The Familiars by Stacey Halls
This is another book using the Pendle Witches as inspiration and it is a beautiful book. Compelling, believable, with well-written female characters and using real events and locations. I went to Gawthorpe Hall a couple of years ago and I wanted to re-visit after reading this book, it really captures the atmosphere of the period and the setting in the house. Great story that pulls you along, full of detail. Perfect to read by the fire this Autumn.
Rosemary’s Baby by Ira Levin
If you love the film, Rosemary’s Baby, as much as I do then I think you’ll love the book as well. The film was an extremely faithful adaptation of the novel and much of the dialogue from the film is lifted directly. As someone who has watched the film many times I loved having every bit of it fleshed out with even more detail. It never ceases to amaze what a total and utter arsehole her husband, Guy, is. Great atmosphere, fabulous characters, well written.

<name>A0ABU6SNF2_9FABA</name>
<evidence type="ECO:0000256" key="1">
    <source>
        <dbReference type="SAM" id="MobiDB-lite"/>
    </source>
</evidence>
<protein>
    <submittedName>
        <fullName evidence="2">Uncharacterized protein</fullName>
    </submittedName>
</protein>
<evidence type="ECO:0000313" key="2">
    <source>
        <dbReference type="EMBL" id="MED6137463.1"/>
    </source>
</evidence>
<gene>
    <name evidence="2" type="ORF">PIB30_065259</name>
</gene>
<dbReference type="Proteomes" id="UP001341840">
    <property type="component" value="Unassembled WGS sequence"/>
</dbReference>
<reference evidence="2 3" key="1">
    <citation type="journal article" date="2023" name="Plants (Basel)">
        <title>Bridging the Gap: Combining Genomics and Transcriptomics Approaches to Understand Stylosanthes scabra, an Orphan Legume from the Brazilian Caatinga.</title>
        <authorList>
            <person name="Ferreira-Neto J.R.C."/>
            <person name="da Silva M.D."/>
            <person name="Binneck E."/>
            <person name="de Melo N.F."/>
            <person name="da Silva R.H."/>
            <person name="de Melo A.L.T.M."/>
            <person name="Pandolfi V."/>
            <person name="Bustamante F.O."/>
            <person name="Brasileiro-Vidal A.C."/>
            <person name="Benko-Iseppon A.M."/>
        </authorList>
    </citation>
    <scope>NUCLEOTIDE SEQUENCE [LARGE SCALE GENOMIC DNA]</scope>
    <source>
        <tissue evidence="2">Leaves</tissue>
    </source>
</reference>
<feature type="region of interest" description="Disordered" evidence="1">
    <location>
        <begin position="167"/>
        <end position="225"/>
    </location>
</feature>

Circe by Madeline Miller
If I had to just chose one book from this book to recommend it would be Circe. It is breathtakingly good. Just the descriptions of the herbs and plants that Circe grows, harvests and uses for her magic make it worth reading. The prose is exquisite and the counjuring of Circe’s world on Aeaea is vividly drawn. These are tales of ancients gods and legends that feel modern and relevant. It’s a masterpiece.
Please shop responsibly and consider buying second hand, from your local bookshop or from Hive.
I hope you have enjoyed reading this month's blog. If you are interested in reading more and getting a unique subscriber offer every month, sign up to Full Moon News below for a newsletter every full moon.